I ... entered the poem of life, whose purpose is ... simply to witness the beauties of the world, to discover the many forms that love can take. (Barabara Blackman in 'Glass After Glass')

These poems are works in progress and may be updated without notice. Nevertheless copyright applies to all writings here and all photos (which are either my own or used with permission). Thank you for your comments. I read and appreciate them all, and reply here to specific points that seem to need it — or as I have the leisure. Otherwise I reciprocate by reading and commenting on your blog posts as much as possible.

3 April 2017

Chorus of the Doomed

(A too-early bout of Spring weather endangered the sprouts of fruit trees in north-eastern America)

We are the plants in Rosemary's garden.
We are sorry for your loss, you fruit trees of North America –
your stillborn infants.
And sorry for ourselves too.
We're dying here.

It wasn't your fault, trees,
and it isn't ours.
The weather has gone wrong! Wickedly wrong!

There, it warmed too soon, and you couldn't carry
your babies to full term. Here, we had 
too much of every good thing. Too much sun and too much rain.
The summer just past was fierce. And long.

Rosemary, our care-giver, was sick and couldn't garden
all that long summer. 
We wilted, shrivelled, lay down flat.
Then came Autumn with cyclone and flood. The wild rains
finished us.

Goodbye to you, trees of North America. You, 
we hope, may live to fruit again.


In 'Speaking for Spring's Stillborn Sprouts', Day 3 of April Poetry Month at 'imaginary garden with real toads', we were asked to speak as the fruit trees. It not being Spring here, that felt too false, so I speak to them instead, in the collective voice of my own plants.

The form is a descort, in which line and stanza lengths are all different.


15 comments:

  1. I really like that your chosen form tells the story shown by the poem--nature has been unbalanced. The sorrow in the voice is thick (so much loss everywhere), but I love that end speaks of hope for years to come.

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  2. They do depend on us, but so much of what they need we can't provide, and we only have feeble human things to offer as protection against what is a process we may have started but can't stop. (Hope all is as well it can be in your backyard.)

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  3. It is a sad state of affairs.. but I seem to have been in a Goldilocks' zone this year.. everything just right for garden's growth. It's been a lucky year.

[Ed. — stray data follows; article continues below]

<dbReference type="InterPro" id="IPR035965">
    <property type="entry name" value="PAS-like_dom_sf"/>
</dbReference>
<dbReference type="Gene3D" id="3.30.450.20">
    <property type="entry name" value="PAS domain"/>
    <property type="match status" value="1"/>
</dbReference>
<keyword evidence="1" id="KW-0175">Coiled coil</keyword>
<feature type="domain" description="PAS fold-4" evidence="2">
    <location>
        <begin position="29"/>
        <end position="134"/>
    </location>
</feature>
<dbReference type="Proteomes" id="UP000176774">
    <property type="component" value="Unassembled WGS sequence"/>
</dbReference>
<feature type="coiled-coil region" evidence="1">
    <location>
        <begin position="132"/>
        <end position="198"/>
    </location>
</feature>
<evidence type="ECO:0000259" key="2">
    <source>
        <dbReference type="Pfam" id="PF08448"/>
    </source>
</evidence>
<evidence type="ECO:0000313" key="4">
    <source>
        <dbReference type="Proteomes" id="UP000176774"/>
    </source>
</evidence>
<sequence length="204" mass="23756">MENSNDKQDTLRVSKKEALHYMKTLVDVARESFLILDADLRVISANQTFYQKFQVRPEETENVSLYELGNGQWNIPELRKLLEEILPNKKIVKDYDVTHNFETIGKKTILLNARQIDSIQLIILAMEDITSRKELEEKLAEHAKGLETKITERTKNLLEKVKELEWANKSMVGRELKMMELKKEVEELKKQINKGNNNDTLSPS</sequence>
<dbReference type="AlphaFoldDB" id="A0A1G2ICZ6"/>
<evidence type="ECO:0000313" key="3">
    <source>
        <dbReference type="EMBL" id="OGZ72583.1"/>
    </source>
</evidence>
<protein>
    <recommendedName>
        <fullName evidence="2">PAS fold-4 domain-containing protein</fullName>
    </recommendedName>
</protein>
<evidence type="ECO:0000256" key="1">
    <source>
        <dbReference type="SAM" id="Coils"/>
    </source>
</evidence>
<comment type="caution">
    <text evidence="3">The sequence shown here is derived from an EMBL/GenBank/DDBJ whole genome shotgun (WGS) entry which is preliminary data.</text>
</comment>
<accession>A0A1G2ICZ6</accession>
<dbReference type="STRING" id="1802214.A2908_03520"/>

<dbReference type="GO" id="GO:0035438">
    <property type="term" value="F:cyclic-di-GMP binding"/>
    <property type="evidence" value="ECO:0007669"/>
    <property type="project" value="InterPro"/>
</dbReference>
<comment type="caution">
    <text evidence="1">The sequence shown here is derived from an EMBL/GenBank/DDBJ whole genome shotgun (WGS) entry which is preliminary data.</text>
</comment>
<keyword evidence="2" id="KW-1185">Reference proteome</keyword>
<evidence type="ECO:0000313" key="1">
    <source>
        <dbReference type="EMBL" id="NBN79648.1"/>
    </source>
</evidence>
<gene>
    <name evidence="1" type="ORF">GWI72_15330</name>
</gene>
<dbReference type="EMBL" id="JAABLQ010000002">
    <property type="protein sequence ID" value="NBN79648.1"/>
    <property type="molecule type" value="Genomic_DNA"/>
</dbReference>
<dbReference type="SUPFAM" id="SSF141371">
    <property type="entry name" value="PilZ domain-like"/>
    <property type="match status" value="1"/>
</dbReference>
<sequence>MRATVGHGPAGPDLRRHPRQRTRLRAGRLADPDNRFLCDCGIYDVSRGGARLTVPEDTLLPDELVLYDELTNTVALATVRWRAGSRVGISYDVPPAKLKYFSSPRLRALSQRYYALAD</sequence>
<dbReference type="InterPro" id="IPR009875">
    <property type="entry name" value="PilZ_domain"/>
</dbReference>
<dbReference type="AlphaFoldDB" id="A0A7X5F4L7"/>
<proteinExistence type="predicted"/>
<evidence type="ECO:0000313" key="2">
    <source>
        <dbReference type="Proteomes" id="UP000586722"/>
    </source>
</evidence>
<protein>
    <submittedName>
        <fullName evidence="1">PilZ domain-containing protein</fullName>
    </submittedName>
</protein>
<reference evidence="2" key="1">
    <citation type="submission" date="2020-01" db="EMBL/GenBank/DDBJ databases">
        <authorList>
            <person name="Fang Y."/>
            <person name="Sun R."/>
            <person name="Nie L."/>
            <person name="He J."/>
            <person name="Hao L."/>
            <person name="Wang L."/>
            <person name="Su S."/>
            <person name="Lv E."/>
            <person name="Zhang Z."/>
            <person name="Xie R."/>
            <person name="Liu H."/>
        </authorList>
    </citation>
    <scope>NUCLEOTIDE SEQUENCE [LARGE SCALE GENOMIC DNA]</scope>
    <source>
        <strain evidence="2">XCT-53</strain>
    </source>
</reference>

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  4. Of course they talk to each other, texting messages through the earth that all listeners can hear. A good one!

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  5. Your garden echoes the cry of our Mother planet.So sad.

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  6. I love the voice you've taken here, Rosemary. Such mourning.

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  7. Such deep sense of mourning here.. love the voice in your poem.

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  8. I LOVE this poem! Love the message sent across the seas, commiserating with their fellow-plants. It sounds as if the summer was too long and hot for humans and plants over there. And now the floods have come. Yes, the weather has gone wrong and the fault is humankind's or , more specifically, the multinational corporations that have plundered the earth.

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  9. Although this is supposed to be a sad poem, I can feel your beauty and hope shine through

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  10. A great perspective and compassion from plant to plant. Love the hope of another season

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  11. ah, that is sad, Rosemary. I hope your health, and that of your garden, improves ~

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  12. You gave those stillborn plants a compelling voice.

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  13. Nature definitely keeps connected. I really enjoyed your interpretation of the prompt.

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